Posts Tagged ‘judging’

I spent the day at the State Museum in Baton Rouge judging the Letters about Literature contest. A dozen teachers gathered around a conference room table to talk about writing and to read student entries. This is always a treat. Students from various corners of our state wrote letters to their favorite authors. These letters should not be like a book report. The author, of course, knows what the book is about. What the LAL contest is about is synthesizing, not summarizing.

We set the criteria by looking at the Library of Congress rubric, our own LA Writes Voices, and reading again last year’s winning letters. Tough judging. But as I started reading, in my mind I was looking for the connection, the lasting impression of a reader understanding a writer. Inevitably, the letters that rise to the top make a very personal connection and express that connection in a unique voice. This is a difficult skill to teach. All we can do as teachers is model, model, model, and open the door.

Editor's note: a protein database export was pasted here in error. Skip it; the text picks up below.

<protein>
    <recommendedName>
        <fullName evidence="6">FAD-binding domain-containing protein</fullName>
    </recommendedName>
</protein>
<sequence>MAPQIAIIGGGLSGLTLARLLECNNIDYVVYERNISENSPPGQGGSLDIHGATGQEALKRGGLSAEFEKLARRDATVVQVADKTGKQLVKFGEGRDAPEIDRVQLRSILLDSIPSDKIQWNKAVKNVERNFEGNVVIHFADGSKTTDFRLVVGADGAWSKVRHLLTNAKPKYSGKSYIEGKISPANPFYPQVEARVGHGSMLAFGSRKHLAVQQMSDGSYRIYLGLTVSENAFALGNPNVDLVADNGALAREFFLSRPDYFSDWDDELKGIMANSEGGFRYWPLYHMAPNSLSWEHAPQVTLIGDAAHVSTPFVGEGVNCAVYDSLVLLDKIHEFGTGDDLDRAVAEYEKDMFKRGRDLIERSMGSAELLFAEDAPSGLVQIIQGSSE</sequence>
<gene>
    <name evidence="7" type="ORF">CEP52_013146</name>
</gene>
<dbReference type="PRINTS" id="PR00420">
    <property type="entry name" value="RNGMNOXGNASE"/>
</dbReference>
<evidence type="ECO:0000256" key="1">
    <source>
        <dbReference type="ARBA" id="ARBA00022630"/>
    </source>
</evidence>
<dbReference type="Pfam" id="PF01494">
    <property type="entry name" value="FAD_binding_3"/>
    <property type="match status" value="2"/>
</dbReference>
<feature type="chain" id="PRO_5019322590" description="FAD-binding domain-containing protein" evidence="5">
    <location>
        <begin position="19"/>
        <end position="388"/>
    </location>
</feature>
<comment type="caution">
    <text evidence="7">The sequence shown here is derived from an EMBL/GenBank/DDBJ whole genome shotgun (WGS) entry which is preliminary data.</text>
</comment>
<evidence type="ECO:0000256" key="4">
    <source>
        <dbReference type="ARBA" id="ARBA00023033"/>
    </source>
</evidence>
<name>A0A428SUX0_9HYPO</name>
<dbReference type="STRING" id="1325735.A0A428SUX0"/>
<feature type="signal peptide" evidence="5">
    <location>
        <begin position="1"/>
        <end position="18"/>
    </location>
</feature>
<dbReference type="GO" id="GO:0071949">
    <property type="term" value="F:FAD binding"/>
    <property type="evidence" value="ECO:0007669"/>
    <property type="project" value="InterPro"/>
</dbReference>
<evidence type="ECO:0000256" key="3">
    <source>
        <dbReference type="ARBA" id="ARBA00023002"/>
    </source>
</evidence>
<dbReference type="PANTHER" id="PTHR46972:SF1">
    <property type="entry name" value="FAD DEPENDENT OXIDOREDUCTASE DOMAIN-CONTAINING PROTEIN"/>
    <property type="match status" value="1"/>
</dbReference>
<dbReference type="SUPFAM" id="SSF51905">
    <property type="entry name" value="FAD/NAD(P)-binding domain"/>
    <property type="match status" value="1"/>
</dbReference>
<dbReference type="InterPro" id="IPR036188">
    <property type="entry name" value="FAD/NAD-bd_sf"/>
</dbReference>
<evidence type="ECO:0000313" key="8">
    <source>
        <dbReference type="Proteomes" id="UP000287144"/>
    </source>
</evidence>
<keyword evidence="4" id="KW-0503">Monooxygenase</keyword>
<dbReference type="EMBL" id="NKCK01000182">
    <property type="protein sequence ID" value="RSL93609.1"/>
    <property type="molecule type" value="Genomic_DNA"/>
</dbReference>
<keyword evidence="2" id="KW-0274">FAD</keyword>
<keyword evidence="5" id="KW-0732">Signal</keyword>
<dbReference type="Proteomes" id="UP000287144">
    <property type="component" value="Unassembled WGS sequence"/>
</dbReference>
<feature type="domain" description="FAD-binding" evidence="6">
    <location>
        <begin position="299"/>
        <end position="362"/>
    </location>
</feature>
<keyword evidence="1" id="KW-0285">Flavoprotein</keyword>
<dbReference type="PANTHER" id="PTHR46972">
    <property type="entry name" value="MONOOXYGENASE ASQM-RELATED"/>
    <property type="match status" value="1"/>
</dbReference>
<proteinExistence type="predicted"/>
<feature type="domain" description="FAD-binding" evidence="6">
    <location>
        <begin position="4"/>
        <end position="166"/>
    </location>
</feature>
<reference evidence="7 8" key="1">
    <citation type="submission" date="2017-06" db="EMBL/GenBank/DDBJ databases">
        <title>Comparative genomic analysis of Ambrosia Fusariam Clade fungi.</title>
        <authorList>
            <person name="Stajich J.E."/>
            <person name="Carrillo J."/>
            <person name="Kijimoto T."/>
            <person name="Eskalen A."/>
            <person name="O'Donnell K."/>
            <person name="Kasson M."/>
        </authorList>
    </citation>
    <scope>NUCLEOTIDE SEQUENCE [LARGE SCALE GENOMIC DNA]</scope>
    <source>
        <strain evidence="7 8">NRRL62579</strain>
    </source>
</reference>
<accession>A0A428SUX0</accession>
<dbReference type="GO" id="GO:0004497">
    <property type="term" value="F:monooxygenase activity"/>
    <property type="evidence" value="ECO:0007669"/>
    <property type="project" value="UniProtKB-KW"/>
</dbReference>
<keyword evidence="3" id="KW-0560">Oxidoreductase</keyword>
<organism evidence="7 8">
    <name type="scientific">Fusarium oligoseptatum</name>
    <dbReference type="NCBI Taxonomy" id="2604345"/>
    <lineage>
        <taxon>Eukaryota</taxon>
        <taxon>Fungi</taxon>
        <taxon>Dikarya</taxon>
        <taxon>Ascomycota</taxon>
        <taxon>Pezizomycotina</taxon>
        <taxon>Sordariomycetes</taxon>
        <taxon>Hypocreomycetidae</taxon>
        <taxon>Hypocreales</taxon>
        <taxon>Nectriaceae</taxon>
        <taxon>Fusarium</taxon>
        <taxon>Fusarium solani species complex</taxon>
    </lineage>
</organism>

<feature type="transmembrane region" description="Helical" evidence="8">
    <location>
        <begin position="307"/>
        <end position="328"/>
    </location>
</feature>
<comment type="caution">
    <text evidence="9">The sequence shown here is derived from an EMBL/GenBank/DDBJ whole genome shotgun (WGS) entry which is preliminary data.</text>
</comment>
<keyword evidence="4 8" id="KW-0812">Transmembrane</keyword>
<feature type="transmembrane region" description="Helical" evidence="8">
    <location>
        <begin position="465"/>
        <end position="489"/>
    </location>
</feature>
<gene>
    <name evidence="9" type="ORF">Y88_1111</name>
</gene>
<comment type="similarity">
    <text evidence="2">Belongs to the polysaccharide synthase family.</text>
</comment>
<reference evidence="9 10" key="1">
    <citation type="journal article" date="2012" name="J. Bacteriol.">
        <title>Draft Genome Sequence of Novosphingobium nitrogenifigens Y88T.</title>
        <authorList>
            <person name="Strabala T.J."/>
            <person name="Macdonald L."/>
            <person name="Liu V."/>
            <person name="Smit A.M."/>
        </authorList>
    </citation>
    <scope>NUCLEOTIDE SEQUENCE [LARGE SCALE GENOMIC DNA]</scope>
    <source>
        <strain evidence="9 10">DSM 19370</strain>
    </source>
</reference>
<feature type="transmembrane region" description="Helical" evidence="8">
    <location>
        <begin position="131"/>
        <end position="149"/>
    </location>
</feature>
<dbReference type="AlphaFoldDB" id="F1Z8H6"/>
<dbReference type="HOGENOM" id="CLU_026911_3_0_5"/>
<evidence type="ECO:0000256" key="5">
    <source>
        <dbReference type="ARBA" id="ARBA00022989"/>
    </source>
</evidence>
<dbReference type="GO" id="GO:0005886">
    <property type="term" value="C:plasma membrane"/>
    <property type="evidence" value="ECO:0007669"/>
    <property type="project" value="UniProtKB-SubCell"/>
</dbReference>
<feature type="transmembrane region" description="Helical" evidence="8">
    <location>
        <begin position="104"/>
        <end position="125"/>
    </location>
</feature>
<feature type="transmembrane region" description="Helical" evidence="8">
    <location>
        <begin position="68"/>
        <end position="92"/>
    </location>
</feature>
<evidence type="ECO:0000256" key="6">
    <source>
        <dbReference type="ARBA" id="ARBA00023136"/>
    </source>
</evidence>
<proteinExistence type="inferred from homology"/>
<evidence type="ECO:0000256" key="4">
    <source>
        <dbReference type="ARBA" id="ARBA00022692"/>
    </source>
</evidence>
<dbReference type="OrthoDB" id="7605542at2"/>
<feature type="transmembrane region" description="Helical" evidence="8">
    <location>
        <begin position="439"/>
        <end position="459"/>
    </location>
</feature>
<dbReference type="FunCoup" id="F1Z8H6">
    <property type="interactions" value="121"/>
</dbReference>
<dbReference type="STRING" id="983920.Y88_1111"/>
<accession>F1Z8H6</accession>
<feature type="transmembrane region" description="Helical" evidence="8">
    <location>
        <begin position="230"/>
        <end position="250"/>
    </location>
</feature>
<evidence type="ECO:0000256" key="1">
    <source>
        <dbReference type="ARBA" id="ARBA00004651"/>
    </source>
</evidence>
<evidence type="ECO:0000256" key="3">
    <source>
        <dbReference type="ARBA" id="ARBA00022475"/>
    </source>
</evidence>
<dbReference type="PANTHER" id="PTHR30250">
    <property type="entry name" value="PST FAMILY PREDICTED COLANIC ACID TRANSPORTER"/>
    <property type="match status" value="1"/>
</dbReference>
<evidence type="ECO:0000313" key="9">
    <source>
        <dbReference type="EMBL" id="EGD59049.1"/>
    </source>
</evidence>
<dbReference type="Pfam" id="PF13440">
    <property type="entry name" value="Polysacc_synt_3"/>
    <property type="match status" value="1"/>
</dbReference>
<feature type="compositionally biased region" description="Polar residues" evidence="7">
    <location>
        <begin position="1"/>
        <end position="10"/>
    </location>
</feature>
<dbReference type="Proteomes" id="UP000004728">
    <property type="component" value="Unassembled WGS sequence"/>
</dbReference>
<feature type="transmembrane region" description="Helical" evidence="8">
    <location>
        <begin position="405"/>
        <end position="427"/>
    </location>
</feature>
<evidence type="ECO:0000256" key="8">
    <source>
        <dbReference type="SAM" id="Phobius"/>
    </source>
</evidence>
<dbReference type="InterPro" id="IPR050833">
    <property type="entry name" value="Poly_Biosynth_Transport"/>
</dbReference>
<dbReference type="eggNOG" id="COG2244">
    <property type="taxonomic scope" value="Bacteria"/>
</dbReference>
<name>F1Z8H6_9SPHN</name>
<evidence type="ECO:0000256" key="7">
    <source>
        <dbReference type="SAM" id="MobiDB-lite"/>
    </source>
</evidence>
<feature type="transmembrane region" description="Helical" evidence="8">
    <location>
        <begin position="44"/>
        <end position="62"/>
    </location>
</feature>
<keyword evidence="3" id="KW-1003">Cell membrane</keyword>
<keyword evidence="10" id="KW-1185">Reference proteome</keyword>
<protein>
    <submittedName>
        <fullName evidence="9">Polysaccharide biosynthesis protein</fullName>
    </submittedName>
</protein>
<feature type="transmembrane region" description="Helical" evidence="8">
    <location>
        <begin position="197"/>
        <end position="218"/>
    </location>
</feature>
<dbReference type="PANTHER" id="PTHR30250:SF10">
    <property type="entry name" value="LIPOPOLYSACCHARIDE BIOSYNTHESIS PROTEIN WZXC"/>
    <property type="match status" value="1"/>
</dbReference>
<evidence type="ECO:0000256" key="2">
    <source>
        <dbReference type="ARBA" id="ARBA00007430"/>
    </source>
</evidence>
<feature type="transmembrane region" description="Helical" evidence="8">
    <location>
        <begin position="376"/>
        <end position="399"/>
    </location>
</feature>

Our top choice for the high school level wrote to Jane Austen. This writer even wrote like Jane Austen. She devoured her books after she first read Pride and Prejudice. But the thing that stood out was the opening line, “Jane Austen, I have a dangerous confession to make. I never liked to read until…”

Again and again, the letters confess something similar. The student learned to love reading by reading this author’s book. The top winner in the middle school level wrote about how she read prize winning books and made the A on all her book reports, but never became a part of a book until she read The True Confessions of Charlotte Doyle. In her own unique way, she gradually expressed her connection to the character.

We were all drawn to the 4th grader who read Old Yeller, and related about losing her friends when she moved after Hurricane Katrina. She wrote, “Most books take you to a new place, but your book brought me home.”

We all have books that draw us in, speak to us, and become a part of our lives. What is that book for you? Have you written to the author?

Read Full Post »